It takes nine years to become a full-fledged Missionary of Charity. At the beginning, anyone interested in the life can come for a short term "come-and-see" experience. If the young women still wish to join and are still considered possible candidates by the Congregation, they enter Aspirancy, focused on learning English (which is the community language) for those who are not from English-speaking countries and deepening of their Christian life. It is followed by Postulancy (introduction into the study of the Sacred Scripture, the Constitutions of the Society, Church history, and Theology. If found suitable, they enter the Novitiate, which is the true beginning of the religious life. Novices wear white cotton habit with a girdle and white saris without the three blue stripes. In the first year (called canonical), they deepen their life of prayer and relationship with God along with their knowledge of life as a Missionary of Charity, the second year is more focused on the practical training for the mission life. After two years, they take temporary vows for one year, which are renewed annually (five years in total). They also receive the blue striped sari of the Congregation and a metal crucifix as a sign of their spousal love for Christ. In the sixth year, they travel to Rome, Calcutta or Washington D.C. for "Tertianship", a year of deep spiritual growth, at the end of which they make their final profession.

Material goods[edit]

A Sister's few possessions include: three saris (one to wear, one to wash, one to mend); two or three cotton habits; a girdle; a pair of sandals; a crucifix; and a rosary. They also have a plate, a set of cutlery, a cloth napkin, a canvas bag, and a prayer book. In cold countries, nuns may own a cardigan and other articles suited to the local climate such as a coat, scarf, and closed shoes.

Quality of care provided in the Home for the Dying in Kolkata[edit]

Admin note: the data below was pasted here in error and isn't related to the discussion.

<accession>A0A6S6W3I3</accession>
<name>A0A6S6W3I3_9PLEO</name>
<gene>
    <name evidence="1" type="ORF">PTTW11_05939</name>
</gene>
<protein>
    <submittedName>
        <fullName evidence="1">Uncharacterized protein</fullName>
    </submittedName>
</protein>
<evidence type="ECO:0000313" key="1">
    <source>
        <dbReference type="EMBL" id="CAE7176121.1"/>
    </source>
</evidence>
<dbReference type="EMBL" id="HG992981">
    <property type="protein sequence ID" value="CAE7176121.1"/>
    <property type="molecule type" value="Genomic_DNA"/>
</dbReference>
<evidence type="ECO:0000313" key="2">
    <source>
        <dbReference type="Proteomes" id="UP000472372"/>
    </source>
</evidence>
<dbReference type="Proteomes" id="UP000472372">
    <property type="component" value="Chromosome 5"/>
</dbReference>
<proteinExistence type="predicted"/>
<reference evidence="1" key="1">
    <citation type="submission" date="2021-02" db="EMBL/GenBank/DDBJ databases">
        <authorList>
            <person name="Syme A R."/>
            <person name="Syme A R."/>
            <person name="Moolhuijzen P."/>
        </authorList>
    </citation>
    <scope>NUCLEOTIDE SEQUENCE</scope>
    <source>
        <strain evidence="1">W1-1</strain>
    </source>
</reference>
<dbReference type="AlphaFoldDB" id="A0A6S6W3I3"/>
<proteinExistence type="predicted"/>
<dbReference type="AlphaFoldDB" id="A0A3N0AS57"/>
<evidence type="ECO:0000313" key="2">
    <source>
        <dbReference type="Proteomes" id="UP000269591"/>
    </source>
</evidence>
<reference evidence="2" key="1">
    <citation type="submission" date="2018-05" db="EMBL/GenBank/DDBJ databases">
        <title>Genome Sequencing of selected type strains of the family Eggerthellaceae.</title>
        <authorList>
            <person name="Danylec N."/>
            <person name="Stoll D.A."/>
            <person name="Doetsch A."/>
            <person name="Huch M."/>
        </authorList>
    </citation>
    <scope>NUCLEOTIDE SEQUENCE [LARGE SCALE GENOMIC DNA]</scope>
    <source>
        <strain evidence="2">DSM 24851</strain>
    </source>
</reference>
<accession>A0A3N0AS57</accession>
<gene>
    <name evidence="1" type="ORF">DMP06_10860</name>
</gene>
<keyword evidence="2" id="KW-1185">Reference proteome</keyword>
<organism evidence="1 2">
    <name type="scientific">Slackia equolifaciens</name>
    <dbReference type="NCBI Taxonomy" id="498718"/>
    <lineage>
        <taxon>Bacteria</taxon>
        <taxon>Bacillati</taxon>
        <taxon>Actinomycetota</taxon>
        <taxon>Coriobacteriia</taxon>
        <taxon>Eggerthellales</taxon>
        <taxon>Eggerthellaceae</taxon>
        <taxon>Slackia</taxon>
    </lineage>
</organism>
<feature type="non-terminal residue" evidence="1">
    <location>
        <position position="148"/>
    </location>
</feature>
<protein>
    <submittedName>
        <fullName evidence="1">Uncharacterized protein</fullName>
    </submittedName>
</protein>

The quality of care offered to terminally ill patients in the Home for the Dying in Kolkata was the subject of discussion in the mid-1990s. Some British observers, on the basis of short visits, drew unfavourable comparisons with the standard of care available in hospices in the United Kingdom. Remarks made by Dr. Robin Fox relative to the lack of full-time medically-trained personnel and the absence of strong analgesics were published in a brief memoir in an issue of The Lancet in 1994. These remarks were criticised in a later issue of The Lancet on the ground that they failed to take account of Indian conditions, specifically the fact that government regulations effectively precluded the use of morphine outside large hospitals.[6] A British former volunteer at the Home objected that syringes were rinsed in cold water and reused; that inmates were given cold baths; and that aspirin was administered to people with terminal cancer. Fox made no reference to any of these practices, but noted that the inmates were "eating heartily and doing well", and that the sisters and volunteers focused on cleanliness, tending wounds and sores, and providing loving kindness.[7] The use of aspirin to relieve mild to moderate pain in those suffering terminal cancer remains standard practice worldwide as approved by the WHO.[8] The life-span of a sterilizable needle and syringe was estimated in 1995 to be between 50 and 200 injections depending on the hardness of local water.[9]

Notes[edit]

  1. ^ Muggeridge (1971), chapter 3, "Mother Teresa Speaks,", pp. 105, 113
  2. ^ "Australian Founder of Missionary Brothers of Charity Dies". Cathnews.acu.edu.au. Catholic Online. 2000-10-13. Retrieved 2011-12-22. 
  3. ^ "Mother Teresa – Biography". Nobelprize.org. Nobel Media AB. Retrieved 2011-06-09. 
  4. ^ Missionaries of Charity Fathers website: Who we are
  5. ^ "German Elected to Lead Missionaries of Charity". Zenit News Agency. 2009-03-25. Retrieved 2009-03-26. 
  6. ^ Robin Fox. "Mother Theresa's care for the dying". The Lancet 344 (8925): 807-808. ; cf. "Mother Teresa's care for the dying," letters from David Jeffrey, Joseph O'Neill and Gilly Burns, The Lancet 344 (8929): 1098
  7. ^ Loudon, Mary (6 January 1996). "The Missionary Position: Mother Teresa in Theory and Practice, Book Review", BMJ vol. 312, no. 7022, 6 January 1996, pp.64–5. Retrieved December 30, 2011. She claimed in her review that Fox had seen those practices; but he made no reference to them in his article
  8. ^ WHO's cancer pain ladder for adults, accessed 20 February, 2014
  9. ^ B. Aylward; J. Lloyd; M. Zafran; R. McNair-Scott; P. Evans (1995). "Reducing the risk of unsafe injections in immunization programmes: financial and operational implications of various injection technologies". Bulletin of the World Health Organization 73 (4): 531–540. , at p. 534